The following are ten reasons why the String Cheese Incident are one of the greatest touring bands of all time:

1. The fans

Of all my music-loving friends, the String Cheese fans are, by far, the most dedicated to their band. “Going to get my rail spot? Who’s on line duty? Who scored tickets for the acoustic benefit they’re throwing at the kids hospital? Fastidious plans are made; packing becomes a ritual of the utmost importance. The rail is where they will meet their friends from around the country who have made a similar trek from across the land and the economic spectrum. The rail is coveted landscape, and the key holders are usually female anywhere from 16 to 75 with bindis on their foreheads. Flowing, batik skirt or cape optional. These fans are professional partiers and as generous as they come. You always feel like everybody’s looking out for everybody. String Cheese shows are like play camps where adult fans drop themselves off for a night of bliss and pick themselves up again the next morning for a free-range organic omelet and a strong cup of coffee.

2. They are the perfect size

While the band themselves may always wish for larger things, they consistently seem to play great venues during the perfect time of year; and often in beautiful ornate theaters of 2 to 4,000 people which, to me, is the perfect-sized venue to achieve lift off. Throw in the occasional three-night run at Red Rocks and main stage sets at major festivals (where they get to play for tons of people), and you find a great balance for a band that is able to achieve mythological status while still being true to their initial ski-bum origins.

3. Keith Moseley

When you go backstage at an SCI show, the first person to get off the couch and shake your hand is Keith Moseley. He will also ask and remember your name for the next time he sees you, when he will be equally gracious. That vibe carries over to the stage in an obvious way and explains why fans routinely sport shirts that read, “Team Moseley.” On any given night, you will see more than a handful of these shirts throughout the venue.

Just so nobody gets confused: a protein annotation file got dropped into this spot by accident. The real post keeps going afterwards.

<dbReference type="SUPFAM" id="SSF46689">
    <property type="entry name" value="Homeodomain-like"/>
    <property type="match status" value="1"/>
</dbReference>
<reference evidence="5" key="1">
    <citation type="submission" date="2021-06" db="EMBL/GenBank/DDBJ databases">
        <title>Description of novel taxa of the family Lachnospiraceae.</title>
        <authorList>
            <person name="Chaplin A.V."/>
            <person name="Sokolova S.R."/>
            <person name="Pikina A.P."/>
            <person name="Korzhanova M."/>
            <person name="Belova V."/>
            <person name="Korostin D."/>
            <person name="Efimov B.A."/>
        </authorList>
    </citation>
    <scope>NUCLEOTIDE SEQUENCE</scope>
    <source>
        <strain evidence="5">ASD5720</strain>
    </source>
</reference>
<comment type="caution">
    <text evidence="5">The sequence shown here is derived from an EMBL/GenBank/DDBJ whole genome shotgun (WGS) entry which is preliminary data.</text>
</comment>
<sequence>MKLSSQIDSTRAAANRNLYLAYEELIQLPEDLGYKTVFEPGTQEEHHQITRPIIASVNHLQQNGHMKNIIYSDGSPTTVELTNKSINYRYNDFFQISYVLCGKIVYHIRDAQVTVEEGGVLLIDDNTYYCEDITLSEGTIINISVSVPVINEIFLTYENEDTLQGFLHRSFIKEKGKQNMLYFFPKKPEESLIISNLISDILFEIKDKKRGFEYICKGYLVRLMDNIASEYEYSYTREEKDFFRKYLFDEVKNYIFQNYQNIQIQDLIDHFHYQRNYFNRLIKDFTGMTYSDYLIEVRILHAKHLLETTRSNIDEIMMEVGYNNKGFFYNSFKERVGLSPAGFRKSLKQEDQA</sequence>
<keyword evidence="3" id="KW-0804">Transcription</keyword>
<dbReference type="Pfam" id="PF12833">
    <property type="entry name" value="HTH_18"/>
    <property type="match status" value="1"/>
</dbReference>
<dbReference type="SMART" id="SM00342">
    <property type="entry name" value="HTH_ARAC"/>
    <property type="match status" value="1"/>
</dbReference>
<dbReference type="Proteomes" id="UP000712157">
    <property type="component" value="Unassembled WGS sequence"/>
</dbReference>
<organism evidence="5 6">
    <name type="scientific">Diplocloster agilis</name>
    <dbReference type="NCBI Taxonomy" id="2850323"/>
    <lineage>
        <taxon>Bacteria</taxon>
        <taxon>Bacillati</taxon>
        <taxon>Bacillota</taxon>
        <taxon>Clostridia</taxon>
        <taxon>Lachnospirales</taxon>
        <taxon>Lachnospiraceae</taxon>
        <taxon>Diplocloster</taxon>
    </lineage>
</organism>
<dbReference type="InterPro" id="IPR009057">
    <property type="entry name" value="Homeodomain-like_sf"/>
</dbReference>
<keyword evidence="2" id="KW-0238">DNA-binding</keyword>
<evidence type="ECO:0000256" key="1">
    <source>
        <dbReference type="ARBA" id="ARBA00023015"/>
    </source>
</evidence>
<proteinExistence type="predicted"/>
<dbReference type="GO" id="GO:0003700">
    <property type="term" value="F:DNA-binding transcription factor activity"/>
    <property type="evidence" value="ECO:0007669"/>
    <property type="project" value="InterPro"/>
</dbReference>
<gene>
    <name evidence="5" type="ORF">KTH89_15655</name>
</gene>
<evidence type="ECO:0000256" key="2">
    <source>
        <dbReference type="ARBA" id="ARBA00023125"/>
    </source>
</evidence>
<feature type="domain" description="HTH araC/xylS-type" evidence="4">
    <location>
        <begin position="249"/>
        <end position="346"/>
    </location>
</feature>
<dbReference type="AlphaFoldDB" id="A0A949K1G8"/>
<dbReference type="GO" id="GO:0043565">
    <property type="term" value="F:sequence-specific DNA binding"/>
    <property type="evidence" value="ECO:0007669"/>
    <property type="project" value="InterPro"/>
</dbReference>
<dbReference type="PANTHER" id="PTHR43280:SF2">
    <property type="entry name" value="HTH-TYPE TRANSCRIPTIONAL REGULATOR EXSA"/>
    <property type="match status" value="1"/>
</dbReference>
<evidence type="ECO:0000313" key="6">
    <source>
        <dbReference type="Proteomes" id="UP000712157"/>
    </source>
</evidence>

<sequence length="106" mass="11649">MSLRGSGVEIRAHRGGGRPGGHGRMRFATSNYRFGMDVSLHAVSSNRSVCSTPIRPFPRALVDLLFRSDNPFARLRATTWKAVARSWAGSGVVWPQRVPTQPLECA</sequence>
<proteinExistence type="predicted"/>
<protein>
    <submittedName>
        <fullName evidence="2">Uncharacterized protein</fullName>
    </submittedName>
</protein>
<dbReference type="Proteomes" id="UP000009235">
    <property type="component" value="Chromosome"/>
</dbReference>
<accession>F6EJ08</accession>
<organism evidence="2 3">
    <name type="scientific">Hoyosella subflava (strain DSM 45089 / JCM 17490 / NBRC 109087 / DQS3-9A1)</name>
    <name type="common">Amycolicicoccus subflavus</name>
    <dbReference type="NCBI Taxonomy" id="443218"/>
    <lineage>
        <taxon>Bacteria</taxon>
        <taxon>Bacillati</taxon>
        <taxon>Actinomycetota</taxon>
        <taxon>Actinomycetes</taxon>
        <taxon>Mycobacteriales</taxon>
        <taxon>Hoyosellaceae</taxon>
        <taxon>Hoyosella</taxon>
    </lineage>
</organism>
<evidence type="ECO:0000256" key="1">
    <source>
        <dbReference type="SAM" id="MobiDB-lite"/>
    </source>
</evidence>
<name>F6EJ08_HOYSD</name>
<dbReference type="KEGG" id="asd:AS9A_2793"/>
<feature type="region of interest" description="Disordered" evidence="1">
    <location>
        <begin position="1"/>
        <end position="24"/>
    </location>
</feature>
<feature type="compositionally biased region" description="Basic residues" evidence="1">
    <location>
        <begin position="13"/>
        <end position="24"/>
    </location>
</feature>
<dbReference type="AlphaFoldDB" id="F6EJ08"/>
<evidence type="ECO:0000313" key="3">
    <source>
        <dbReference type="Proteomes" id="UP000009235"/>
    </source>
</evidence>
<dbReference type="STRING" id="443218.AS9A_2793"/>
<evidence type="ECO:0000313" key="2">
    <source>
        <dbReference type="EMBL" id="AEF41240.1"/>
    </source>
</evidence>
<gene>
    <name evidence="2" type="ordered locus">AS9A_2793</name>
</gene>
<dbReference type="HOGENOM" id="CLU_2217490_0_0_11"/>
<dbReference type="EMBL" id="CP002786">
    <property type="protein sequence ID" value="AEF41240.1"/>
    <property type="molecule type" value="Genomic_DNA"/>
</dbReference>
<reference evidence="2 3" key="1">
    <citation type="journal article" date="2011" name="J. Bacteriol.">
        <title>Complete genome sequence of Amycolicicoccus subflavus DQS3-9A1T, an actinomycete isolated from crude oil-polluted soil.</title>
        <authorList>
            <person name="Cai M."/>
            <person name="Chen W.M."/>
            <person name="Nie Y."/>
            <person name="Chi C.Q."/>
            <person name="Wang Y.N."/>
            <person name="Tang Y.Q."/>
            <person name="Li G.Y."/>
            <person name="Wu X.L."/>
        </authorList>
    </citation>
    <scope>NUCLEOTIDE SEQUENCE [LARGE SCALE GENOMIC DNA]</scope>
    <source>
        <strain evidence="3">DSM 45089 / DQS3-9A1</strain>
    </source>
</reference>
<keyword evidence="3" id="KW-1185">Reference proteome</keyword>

When a beloved fan was found dead, Moseley penned the tune “Struggling Angel,” which the band plays beautifully these days to commemorate her life. In some ways, this embodies much of what String Cheese is about: Exalting their fans as they themselves are exalted in return.

Keith has a great smile that really kicks into gear when he gets ready to sing a well-placed cover and carry team mostly on his back. Keith combines being a sweet and a tough guy at the same time. I know personally he has played through some big shows with back pain, and one would never know because of his consistent demeanor. A true peaceful warrior on the bass.

4. The production

The best bands these days essentially have members who are not on the stage. These members add to your visual and sonic experience, and help to realize the original band members’ vision, combined with a perspective of a professional fan with an encyclopedic knowledge of modern gear and cutting-edge technology. One only needs to see a ribbon dancer descending from the ceiling like a crystal ball bathed in light and fog and spiraling to the rhythm of the music to understand what a multi-sensual experience an SCI show can be. Their production is not cheap either; which means the band is not cheap. They understand that they need to continually show their fans the respect they deserve by spending the money it takes to make the party “pop,” routinely employing hoop and/or rope dancers, walking giant puppets through the crowd, having sky divers descend on the crowd, or providing light-up toys to the audience so they can be part of the show, too. Most recently, the band has picked up the incredible talent of lighting designer Andrew Cass, previously with Bassnectar. The fans are chattering away about the incredible new eye candy—an awesome addition to the already top-notch production. This commitment carries over to backstage as well, where cast and crew enjoy organic food that is locally sourced, and perhaps get a massage or yoga class or two.